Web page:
5 Quick Tips for Applying Cerakote to Firearms

After the parts are blasted with Aluminum Oxide, compressed air is used to remove any residual abrasive.

A shotgun extension tube prior to removal from the blast cabinet.  Prep is everything, skip or rush a step and the final results suffer.

5 Quick tips for applying Cerakote to firearms:

We’ve had great success applying Cerakote finishes to rifles, pistols and shotguns over the past 6 years.  Here are five tips we find especially helpful for outstanding results:

  1. Degrease prior to sand blasting parts.  We like to use spray TCE from Brownells.  In addition to preventing the media from loading with oils and potentially ruining the finish, the degreasing process removes oils which may provide a surface for abrasive to stick too while it is in the blast cabinet.  This abrasive residue may impede function of the firearm or scratch parts later in the assembly process.
    After the area is shaped, we  refinished it with burnt bronze Cerakote... looks pretty good.

    A flawless Burnt Bronze Cerakote finish

  2. Don’t skimp on the degreaser.  Always order more then you need.  We degrease before and after blasting the parts.  The TCE needs to run clear.  Failure to do so can result in a the finish not adhering if any oil residue is left in place.
  3. Prep is everything.  Any finishing professional will tell you this.  If you rush or try to cut corners during any of the preparation stages, the quality of your finish will suffer.  Double check all surfaces of each part to be sure that you have blasted it evenly.  Figure out how you are going to evenly coat every surface of each part prior to mixing the Cerakote.  A dry run can pay off big.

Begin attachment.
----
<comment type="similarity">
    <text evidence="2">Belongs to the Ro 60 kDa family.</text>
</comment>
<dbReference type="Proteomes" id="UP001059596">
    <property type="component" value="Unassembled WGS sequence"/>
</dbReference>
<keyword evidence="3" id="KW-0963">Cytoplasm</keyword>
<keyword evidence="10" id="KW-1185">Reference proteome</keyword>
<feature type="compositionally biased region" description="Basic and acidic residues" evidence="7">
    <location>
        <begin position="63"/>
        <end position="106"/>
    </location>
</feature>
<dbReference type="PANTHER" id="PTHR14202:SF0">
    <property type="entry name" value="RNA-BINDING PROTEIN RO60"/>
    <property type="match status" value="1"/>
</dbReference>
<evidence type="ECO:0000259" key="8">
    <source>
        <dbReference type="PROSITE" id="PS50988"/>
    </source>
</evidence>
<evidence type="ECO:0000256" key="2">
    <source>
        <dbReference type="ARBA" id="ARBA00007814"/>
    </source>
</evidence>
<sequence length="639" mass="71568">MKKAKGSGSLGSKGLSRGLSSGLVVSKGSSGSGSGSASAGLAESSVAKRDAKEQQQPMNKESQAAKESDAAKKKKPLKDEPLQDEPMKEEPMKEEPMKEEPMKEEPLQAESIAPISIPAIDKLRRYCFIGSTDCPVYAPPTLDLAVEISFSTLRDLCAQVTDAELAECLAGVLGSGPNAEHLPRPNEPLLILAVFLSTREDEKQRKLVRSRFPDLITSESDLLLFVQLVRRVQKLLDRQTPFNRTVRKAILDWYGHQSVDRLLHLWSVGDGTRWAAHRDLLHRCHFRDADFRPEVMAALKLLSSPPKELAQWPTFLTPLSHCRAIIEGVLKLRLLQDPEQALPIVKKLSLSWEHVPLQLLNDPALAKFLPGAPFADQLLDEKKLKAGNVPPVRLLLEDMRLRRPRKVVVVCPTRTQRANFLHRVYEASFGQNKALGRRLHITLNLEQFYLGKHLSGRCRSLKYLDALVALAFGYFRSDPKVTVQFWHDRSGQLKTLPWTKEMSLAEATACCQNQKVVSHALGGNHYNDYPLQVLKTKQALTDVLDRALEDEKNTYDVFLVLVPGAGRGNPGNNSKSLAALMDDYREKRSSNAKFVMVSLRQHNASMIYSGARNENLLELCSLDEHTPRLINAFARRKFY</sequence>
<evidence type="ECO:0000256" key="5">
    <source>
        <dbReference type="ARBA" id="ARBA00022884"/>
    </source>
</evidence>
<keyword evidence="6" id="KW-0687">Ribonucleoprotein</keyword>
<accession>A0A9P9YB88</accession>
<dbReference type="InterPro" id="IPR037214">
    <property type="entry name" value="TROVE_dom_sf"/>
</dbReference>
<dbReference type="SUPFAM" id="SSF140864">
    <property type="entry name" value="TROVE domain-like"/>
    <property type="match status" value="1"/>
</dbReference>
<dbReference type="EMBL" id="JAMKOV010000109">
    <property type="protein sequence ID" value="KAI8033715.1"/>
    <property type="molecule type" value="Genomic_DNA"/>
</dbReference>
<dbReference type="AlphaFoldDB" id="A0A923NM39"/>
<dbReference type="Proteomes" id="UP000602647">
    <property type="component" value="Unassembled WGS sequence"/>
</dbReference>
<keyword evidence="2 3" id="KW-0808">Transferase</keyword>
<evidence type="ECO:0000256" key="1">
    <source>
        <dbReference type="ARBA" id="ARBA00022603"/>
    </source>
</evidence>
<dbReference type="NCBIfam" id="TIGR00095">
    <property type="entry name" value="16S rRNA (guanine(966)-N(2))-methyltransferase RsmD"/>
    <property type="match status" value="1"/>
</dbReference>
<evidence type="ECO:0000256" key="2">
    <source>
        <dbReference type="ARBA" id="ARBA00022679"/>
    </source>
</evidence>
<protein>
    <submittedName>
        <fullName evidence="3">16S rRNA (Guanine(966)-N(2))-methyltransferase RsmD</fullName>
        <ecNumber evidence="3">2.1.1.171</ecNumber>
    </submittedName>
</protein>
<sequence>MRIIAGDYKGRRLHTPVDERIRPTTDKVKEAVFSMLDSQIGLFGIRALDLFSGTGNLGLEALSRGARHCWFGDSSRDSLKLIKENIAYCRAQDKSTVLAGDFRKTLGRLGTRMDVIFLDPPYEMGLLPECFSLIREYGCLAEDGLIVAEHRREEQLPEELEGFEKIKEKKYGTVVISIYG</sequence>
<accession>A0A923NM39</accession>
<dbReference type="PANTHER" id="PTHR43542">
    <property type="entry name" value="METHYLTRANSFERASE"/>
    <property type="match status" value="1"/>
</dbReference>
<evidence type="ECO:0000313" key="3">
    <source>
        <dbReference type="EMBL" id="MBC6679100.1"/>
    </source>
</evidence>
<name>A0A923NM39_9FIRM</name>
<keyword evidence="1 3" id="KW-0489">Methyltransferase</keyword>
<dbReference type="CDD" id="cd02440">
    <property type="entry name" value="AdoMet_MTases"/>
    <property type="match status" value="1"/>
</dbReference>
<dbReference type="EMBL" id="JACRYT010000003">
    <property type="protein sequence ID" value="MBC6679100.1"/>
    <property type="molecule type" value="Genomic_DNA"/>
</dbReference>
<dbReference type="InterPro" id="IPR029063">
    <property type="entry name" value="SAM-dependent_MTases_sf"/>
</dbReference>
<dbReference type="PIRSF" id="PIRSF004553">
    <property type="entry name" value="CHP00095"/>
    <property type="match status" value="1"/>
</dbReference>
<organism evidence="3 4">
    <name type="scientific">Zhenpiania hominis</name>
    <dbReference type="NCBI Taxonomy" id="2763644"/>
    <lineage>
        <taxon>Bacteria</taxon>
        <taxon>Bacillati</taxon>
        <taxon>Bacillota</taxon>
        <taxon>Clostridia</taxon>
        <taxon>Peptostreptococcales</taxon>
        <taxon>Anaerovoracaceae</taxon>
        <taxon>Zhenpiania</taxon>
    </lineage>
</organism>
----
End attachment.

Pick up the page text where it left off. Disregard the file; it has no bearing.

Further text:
4. Have ample space to hang parts.  We made a hanger to allow our parts to hang during the coating process.  Once a part is coated, it is then moved to the curing oven to finish.
    Parts are hung in the curing oven and allowed to cure at 250F for two hours.  If you don't have a purpose made oven like this one, you can make your own from an old locker.

    Parts hanging in the parts curing oven.

  5. Invest in a decent curing oven.  We started out with a improvised oven which was nothing more then an old sheet metal gun safe with a heat gun and recently graduated to the Brownells bake on finish curing oven.  The increased ease of use and ability to precisely monitor curing temperatures make it a solid winner.

We hope these tips help you with your Cerakote project.  A complete overview of the process we use can be found here.  To purchase Cerakote, a curing oven and related finishing supplies, visit Brownells.

The Brownells curing oven is cool to the touch while the parts are allowed to cure at the appropriate temperature.

The Brownells curing oven is cool to the touch while the parts are allowed to cure at the appropriate temperature.